Apple Will Face Yet Another Antitrust Charge Soon

Apple is facing yet another music streaming-related antitrust charge in Europe, closely following the previous antitrust charge laid down by the European Commission in April of 2021, which itself followed a charge made in March of 2019. The original charges painted Apple as allegedly attempting to monopolize the App Store EU, however, few exact details about the latest charges, which will reportedly be issued within the next few weeks, according to MacRumors.

The series of complaints made by Spotify take aim at Apple's monetization practices, claiming that by taking a mandatory 30% from all sales on its App Store, companies have been forced to raise their prices in order to accommodate the lost margin collected by Apple. The complaint is exacerbated by the observation that the general price hike in applications had, in-turn, created an environment that funneled customers into using apps offered by Apple instead of those offered by competitors on Apple's store.

Leveraged against Apple by the European Commission, the new antitrust charge is set to deepen an already vast series of fines. Spotify launched the original claims against Apple, citing that it would need to charge its customers $12.99 for a standard subscription just to earn the same $9.99 it normally would in any other environment. Since a single Apple Music subscription costs $9.99 with no additional fees, it seems like the subtle price difference is aligned to gouge customers who'd otherwise opt into subscribing to Spotify.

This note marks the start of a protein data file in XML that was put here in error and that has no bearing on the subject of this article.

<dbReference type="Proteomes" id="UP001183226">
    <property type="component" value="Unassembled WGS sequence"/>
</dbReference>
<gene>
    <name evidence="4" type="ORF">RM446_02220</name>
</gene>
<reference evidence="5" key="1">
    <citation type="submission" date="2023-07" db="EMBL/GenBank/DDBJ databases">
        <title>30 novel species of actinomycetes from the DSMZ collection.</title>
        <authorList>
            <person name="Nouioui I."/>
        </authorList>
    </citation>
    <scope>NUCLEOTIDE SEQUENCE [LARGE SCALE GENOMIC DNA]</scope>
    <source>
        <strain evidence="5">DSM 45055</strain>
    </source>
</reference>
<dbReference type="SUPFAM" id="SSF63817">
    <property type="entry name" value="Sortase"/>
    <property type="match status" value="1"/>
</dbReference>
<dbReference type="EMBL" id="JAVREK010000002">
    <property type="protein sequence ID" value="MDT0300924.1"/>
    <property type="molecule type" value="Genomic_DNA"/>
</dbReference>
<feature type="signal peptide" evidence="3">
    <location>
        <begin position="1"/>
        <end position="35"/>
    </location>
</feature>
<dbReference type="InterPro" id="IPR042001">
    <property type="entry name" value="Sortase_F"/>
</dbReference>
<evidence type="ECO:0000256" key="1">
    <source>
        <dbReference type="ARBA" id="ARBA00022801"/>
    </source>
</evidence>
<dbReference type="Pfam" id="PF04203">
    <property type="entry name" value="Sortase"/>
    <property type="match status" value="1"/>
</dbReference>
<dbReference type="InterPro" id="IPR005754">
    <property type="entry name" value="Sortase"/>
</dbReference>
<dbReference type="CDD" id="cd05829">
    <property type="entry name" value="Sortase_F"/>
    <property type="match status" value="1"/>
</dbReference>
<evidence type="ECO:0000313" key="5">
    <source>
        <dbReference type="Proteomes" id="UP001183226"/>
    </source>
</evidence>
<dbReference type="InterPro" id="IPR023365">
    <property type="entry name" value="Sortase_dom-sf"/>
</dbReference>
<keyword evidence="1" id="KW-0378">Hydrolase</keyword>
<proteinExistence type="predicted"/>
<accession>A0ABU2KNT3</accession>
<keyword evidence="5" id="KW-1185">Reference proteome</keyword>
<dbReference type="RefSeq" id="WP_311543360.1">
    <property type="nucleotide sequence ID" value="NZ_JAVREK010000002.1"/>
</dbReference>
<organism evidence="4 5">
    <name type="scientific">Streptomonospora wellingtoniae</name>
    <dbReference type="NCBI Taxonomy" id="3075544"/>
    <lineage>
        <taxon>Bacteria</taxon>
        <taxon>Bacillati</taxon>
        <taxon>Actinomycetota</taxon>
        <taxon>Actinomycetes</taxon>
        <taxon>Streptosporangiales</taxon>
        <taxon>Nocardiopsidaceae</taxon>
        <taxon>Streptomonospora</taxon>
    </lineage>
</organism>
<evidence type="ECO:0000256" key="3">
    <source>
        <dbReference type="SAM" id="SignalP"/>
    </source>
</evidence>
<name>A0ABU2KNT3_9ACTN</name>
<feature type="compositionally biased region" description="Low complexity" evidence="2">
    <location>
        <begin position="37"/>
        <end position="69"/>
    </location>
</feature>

Apple hasn't budged much

Apple has not voluntarily backed down from its 30% commission policy. The legal battle has been ongoing since 2019, and Apple's deepening antitrust charges haven't swayed the megacorporation's stance. In fact, Apple countered Spotify in 2019, temporarily blocking Siri integration into the Spotify app before later lifting the block. The former also accused the latter of wanting all the "benefits of a free app without being free." 

Apple is standing its ground on the basis that it doesn't collect any commission from alternate monetization practices, such as in-app advertisements, and that option was always open for Spotify and other app developers looking to make up for the lost revenue margin.

Apple expanded its argument, claiming that Spotify is trying to claim 100% of the bounty of the App Store ecosystem for itself without paying a tithe to the ecosystem's owner. Whether or not that argument could hold up is dependent on whether or not Apple's ecosystem is so unavoidable for app developers to participate in that Spotify wouldn't have the means to compete against Apple Music if it were to exit the Apple platform. 

So far, the European Commission has been willing to see Apple as the offender in this case, although, we may not see any changes in Apple's policy until the EU's new DMA (Digital Markets Act) comes into effect in 2024.

According to Reuters on April 11, neither the European Commission or Apple have made public comments on the latest charges.